New Zealand fast bowler Tim Southee said he had the aid of the wind at Seddon Park, as well as the support of his seam-bowling compatriots, as he claimed 6 for 80 in the first innings - his best-ever figures at home. Southee's performance helped the hosts dismiss Pakistan for 216 and take a lead of 55 on the third day in Hamilton.
Southee is familiar with Seddon Park, which is the home ground for his Northern Districts domestic team for whom he had taken a first-class five-wicket haul at the venue in early November. The wind that blows in from the North-West has also been a near-constant presence in the first three days of the Test. It helped Southee take balls away from right-hand batsmen, particularly early in Pakistan's innings.
"I play a lot here, and it's always nice because it's one of the few grounds in the world where the wind actually assists a right-arm outswing bowler," Southee said. "It was nice to pick up wickets, but it's just good to contribute to the bowling performance. Bowling second on that pitch and taking a 55-run lead into the second innings just shows how well we did as a bowling group. Matt Henry didn't get a wicket but I think he bowled exceptionally well throughout - most of it was into the wind. He did a great job and deserves a lot more credit than his figures show."
Southee had been especially effective with the new ball, removing openers Sami Aslam and Azhar Ali in the same over, before having Younis Khan caught behind to leave Pakistan 12 for 3. The away-swingers that took Azhar and Younis' edges had been preceded by balls that seamed towards the batsmen. It is a ploy Southee has often used before.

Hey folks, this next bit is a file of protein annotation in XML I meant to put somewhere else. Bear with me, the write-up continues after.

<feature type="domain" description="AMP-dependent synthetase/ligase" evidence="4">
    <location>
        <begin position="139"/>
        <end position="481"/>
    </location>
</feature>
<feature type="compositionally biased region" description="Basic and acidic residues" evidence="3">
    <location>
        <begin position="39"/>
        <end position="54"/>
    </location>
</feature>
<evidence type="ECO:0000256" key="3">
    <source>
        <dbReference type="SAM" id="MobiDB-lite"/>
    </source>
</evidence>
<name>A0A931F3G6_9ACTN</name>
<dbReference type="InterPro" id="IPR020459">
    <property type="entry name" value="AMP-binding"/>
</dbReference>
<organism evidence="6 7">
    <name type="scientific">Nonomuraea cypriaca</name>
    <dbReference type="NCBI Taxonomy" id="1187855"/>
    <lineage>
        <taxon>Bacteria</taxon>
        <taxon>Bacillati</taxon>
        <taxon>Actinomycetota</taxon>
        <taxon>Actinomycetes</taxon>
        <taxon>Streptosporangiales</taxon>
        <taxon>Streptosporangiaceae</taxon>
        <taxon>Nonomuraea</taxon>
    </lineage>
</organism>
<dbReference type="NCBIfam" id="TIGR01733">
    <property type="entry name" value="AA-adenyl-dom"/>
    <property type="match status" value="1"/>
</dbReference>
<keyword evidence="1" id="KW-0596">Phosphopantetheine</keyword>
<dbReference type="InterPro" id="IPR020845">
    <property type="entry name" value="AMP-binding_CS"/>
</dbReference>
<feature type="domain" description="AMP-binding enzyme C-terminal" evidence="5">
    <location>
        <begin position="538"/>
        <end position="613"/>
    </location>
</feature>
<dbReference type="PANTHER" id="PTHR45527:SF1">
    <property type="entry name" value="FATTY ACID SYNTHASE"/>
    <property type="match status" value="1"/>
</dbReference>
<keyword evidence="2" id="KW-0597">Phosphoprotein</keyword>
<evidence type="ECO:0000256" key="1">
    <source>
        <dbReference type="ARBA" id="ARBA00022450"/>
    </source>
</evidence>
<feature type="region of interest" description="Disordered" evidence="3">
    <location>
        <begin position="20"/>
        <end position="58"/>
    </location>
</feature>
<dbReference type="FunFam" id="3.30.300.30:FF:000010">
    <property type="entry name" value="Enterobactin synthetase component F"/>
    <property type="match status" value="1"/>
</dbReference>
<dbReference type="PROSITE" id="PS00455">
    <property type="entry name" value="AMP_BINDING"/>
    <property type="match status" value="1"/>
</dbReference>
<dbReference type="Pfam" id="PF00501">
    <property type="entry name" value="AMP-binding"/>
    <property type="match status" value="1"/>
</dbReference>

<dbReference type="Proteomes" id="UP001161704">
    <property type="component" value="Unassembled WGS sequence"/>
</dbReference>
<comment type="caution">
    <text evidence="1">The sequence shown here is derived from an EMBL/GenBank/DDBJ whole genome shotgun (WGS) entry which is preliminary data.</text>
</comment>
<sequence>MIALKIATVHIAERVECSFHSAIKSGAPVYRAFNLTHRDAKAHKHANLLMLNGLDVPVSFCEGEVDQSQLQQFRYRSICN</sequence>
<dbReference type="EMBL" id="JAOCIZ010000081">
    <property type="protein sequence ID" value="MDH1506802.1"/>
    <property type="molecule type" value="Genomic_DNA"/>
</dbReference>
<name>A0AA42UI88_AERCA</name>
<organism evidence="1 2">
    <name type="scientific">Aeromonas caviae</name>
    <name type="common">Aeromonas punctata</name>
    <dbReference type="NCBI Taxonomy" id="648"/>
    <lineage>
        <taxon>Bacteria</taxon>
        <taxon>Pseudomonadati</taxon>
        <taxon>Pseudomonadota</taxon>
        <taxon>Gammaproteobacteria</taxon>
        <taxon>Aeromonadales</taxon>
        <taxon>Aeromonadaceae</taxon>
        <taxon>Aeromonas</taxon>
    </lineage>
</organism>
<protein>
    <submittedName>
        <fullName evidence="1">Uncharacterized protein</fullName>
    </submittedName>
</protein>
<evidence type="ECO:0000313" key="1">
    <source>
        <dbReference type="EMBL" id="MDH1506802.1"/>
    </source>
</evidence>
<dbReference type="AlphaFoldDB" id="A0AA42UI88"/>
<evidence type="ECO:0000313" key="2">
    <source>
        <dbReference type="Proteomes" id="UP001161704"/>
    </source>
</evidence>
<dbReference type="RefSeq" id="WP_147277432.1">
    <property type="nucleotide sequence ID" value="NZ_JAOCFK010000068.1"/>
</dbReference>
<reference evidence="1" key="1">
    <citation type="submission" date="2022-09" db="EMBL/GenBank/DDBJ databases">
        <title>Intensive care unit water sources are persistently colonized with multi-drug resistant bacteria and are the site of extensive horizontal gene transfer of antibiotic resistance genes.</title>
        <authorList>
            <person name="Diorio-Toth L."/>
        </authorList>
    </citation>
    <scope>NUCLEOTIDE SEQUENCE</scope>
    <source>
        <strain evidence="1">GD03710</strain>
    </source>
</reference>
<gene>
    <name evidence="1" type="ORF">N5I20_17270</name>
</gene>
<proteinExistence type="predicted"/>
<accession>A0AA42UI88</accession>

"Each bowler has different strengths, and those are things that have worked for me in the past," he said. "The new ball period was crucial for us. We knew if we took wickets with the new ball it put pressure back on them. You have plans for certain batsmen, and it's nice when they do come off."
Southee bowled 21 overs in the innings, but had conceded 32 of his runs in the space of three overs on day three. Sarfraz Ahmed plundered six fours off Southee early on day three to force him out of the attack - though the batsmen did also almost lose his wicket in the process.
"Personally I was a little bit off in that first spell," Southee said. "The rest of the guys bowled pretty well throughout that first innings. There were five overs in the start of the day where we missed a little bit. They [Pakistan] had a positive mindset and put the bad balls away. The nature of Sarfraz is that he's an aggressive player. If you do miss, he's going to look to put it away. We did that a few too many times."
Southee said New Zealand remained wary of Pakistan's attack as they head into the third innings of the match, but said the surface had become much better for batting. Only one ball of the New Zealand innings was bowled on Sunday, before rain washed out the remainder of the day's play. The forecast for the remaining days is promising, however.
"If you have positive intent and the bowlers are a little bit off, you can score on this pitch," Southee said. "It's not a big ground. I think the pitch has settled down a bit. There will still be some assistance there with the new ball, but once it becomes reasonably old - we saw today how guys could get in and play their shots."